Do you ever face annoying issues when 3D printing? We all do.
If you’re new to 3D printing, you should learn about some of the most common 3D printing issues. This will help you take measures so that either you don’t face such situations or at least tackle them the right way.
In this article, we will cover 9 common 3D printing issues we all face and what to do when we face them.
Let’s get started!
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What does a good print look like?
To know if something actually went wrong, you should have an idea of what good prints really look like.
Not all prints will be perfect and that’s fine. Some nitty-gritty details are negligible. Small dots, textures on the surface are worth compromising.
With the latest technology we have, there will be some imperfection. However, what we need to know are real issues that can break your print.
Mastering the craft of 3D printing takes time and patience. So if you’re new to this, don’t become discouraged if your prints don’t look like what they are supposed to.
You need to have good knowledge about designs, 3D printers, filaments. You should know how to fine-tune your models.
For inspiration, you can always visit 3D print sharing websites and see what others are making. If a print catches your eye fast, you know it’s good. Getting lots of comments and Makes is also a good sign.
9 Common 3D Printing Issues
1. Extrusion Problems
Extrusion problems are likely the most common problems in this list. This can include not extruding at the start, under extrusion, over extrusion, clogged extruder, stop extruding in the middle, and more.
The reasons behind extrusion problems can be the extruder not being primed before you start printing, the nozzle being too close to the bed, or the drive gear removing too much from the filament.
Before you start printing, make sure that your extruder is in good shape.
2. Too little – too much Filament
Closely related to extrusion problems. Sometimes your 3D printer may miscommunicate with the software.
And the consequence?
Printing more or less filament than needed. Both are problematic.
If you’re getting too little or too much filament in your print, check if you’re using the correct filament diameter while printing. Ensure you have the appropriate extrusion multiplier.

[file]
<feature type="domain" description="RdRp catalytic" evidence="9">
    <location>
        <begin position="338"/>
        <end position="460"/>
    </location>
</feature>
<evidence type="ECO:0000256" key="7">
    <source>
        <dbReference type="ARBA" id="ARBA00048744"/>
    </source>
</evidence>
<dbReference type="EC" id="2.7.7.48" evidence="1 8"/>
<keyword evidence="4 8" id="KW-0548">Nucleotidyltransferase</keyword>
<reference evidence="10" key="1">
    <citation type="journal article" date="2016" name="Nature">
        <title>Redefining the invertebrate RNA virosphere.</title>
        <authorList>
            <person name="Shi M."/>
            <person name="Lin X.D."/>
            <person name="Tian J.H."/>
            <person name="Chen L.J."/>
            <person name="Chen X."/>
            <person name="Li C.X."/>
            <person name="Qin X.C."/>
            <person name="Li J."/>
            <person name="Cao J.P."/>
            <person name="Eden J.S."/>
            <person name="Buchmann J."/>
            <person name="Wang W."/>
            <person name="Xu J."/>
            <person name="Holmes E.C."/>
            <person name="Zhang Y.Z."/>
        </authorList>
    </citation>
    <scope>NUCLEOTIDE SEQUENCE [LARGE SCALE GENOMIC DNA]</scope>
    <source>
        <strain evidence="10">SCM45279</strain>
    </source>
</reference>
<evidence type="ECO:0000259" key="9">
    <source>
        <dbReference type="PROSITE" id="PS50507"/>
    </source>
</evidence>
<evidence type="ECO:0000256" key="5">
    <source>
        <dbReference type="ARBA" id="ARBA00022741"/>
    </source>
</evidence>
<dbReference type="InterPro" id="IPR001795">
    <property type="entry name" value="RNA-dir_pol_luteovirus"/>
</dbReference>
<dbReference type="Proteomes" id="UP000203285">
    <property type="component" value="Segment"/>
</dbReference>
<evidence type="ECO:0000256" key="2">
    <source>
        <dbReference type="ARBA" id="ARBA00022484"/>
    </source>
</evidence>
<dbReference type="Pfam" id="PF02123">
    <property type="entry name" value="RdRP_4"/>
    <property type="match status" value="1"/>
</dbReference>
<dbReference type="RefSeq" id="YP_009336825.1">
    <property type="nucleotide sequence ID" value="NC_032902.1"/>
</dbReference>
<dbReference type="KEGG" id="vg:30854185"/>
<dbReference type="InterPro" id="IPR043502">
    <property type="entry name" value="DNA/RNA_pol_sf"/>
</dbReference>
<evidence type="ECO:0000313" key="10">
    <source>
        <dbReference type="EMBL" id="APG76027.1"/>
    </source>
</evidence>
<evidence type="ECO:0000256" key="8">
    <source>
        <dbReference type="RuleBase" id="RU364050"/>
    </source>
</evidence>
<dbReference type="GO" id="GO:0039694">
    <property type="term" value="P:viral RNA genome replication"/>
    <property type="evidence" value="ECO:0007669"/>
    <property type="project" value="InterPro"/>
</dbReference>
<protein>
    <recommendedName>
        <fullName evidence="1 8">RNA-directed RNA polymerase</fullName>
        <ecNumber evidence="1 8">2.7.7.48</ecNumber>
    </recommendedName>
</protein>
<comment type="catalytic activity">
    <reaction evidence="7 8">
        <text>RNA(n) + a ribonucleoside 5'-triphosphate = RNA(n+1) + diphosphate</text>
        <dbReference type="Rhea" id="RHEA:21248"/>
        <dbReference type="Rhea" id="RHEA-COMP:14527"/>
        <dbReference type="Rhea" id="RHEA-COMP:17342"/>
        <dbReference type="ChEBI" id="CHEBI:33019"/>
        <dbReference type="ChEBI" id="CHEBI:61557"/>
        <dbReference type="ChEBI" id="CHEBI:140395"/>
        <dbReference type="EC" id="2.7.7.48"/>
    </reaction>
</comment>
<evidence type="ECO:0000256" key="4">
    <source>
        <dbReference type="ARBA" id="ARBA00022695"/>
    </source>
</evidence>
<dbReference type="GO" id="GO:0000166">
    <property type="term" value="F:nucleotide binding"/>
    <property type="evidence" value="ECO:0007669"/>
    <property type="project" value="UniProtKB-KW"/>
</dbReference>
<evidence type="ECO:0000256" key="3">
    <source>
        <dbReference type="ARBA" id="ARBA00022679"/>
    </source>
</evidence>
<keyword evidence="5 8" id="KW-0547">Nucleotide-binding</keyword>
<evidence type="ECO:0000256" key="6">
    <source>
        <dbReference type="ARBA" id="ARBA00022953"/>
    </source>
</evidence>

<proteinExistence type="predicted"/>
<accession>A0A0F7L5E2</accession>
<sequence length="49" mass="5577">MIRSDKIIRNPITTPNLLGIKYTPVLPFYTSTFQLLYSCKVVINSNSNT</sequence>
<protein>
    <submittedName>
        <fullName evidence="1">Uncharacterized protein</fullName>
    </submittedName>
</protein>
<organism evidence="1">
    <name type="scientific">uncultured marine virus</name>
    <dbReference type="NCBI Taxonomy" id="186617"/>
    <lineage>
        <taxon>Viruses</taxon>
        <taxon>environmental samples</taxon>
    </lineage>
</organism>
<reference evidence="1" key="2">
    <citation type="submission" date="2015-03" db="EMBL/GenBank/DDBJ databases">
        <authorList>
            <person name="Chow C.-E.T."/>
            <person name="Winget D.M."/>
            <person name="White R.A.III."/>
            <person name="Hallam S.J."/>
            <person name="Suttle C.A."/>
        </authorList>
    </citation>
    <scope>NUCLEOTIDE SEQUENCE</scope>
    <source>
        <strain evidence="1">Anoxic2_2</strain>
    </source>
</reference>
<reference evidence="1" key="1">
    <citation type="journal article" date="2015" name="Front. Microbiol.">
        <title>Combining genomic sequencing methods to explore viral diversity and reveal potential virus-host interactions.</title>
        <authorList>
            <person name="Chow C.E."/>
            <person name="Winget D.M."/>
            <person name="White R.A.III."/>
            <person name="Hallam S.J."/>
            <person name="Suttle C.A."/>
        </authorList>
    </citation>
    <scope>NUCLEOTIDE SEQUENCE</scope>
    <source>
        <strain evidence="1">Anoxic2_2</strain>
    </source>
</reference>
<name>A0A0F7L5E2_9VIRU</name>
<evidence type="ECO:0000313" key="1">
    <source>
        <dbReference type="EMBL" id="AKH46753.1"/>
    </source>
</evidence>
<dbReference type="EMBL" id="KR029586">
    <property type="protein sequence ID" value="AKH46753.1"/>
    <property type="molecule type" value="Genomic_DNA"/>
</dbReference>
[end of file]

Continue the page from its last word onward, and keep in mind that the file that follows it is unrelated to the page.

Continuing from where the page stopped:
Increasing or decreasing the multiplier will increase or decrease the amount of plastic you can extrude, respectively.
The extruder needs to pump out kilograms of plastic through a tiny hole. This can sometimes result in plastic or other objects being stuck inside the nozzle, clogging your extruder. A jammed nozzle will not be able to push the material.
Try to manually push the filament. Use your hand to push the filament into the extruder. You can also reload the filament afterward. Retracting it from the extruder and reloading can help remove the clogging.
Finally, clean your nozzle. Depending on your extruder, you can manually pull out the filament or use a guitar string.
4. Blobs and Stringing
Due to the extruder starting and stopping multiple times, and moving to a new location, it can create variant designs, leaving marks on your print. These can be in blob or string shapes. These blemishes can make your model look dull.
By tweaking the retraction and movement settings and speed, you can minimize blobs and strings. A long retraction distance means there will be less oozing. Slow retraction causes stringing so avoid that.
Make sure that the temperature isn’t too high.
5. Temperature Problems
Temperature change causes your filament to become stable. This requires balancing between high and low temperature.
Not maintaining this balance will produce bad quality print, unexpected shapes, overheating.
Try to keep a consistent temperature. Cool down the plastic faster.
6. Bed Adhesion and Warping
If your 3D model has tons of layers to print, sometimes a few layers can start coming out curly and deformed. This may seem negligible at first but eventually, this will fail your whole print.
Warping can happen due to temperature difference, how much the plastic can wet the build plate, and the distance of the nozzle from the build plate.
Check whether your filament adheres to the bed. Remember to not give the plastic the chance to shrink due to temperature gap while printing.
You can also opt for brims and rafts to increase the surface area for less warping.
7 More Temperature Issues: Curling, molten down Details, Gaps
Improper temperature can also create more issues such as curling, gaps, fragile and ugly pieces.
Don’t print too hit or too cold. Adjust the temperature and provide enough cooling.
You may also want to increase the infill percentage and number of top solid layers.
Check out the settings in the Filament tab of your slicer. Understand how they work and adjust them accordingly. See which one fixes your problem.
8. Mechanical Issues
What could go wrong if some of the parts of your 3D printer become loose? A lot!
This can create issues like inconsistent vertical surfaces, tipples on sharp corners, small gaps on infill top.
Some ways to fix these are flexing the printer axes, tightening the belts, reducing jerk and acceleration settings.
If you’re a total beginner to 3D printing, chances are that you may feel like playing with every single setting of your 3D printer.
Whether out of curiosity or to fix issues, you may end up changing too much from the best settings. This will just create further problems for your prints.
Always consult the manufacturer or experts before you decide to tune important features.
We covered 9 common 3D printing issues and how you can tackle them.
Of course, these aren’t the only ones 3D printer owners deal with. But if you ask a 3D printer owner about the hardships he or she faces, you will most likely get one of these 9 problems as a reply.
Have you faced any of these problems before? What did you do?
Let us know in the comments below.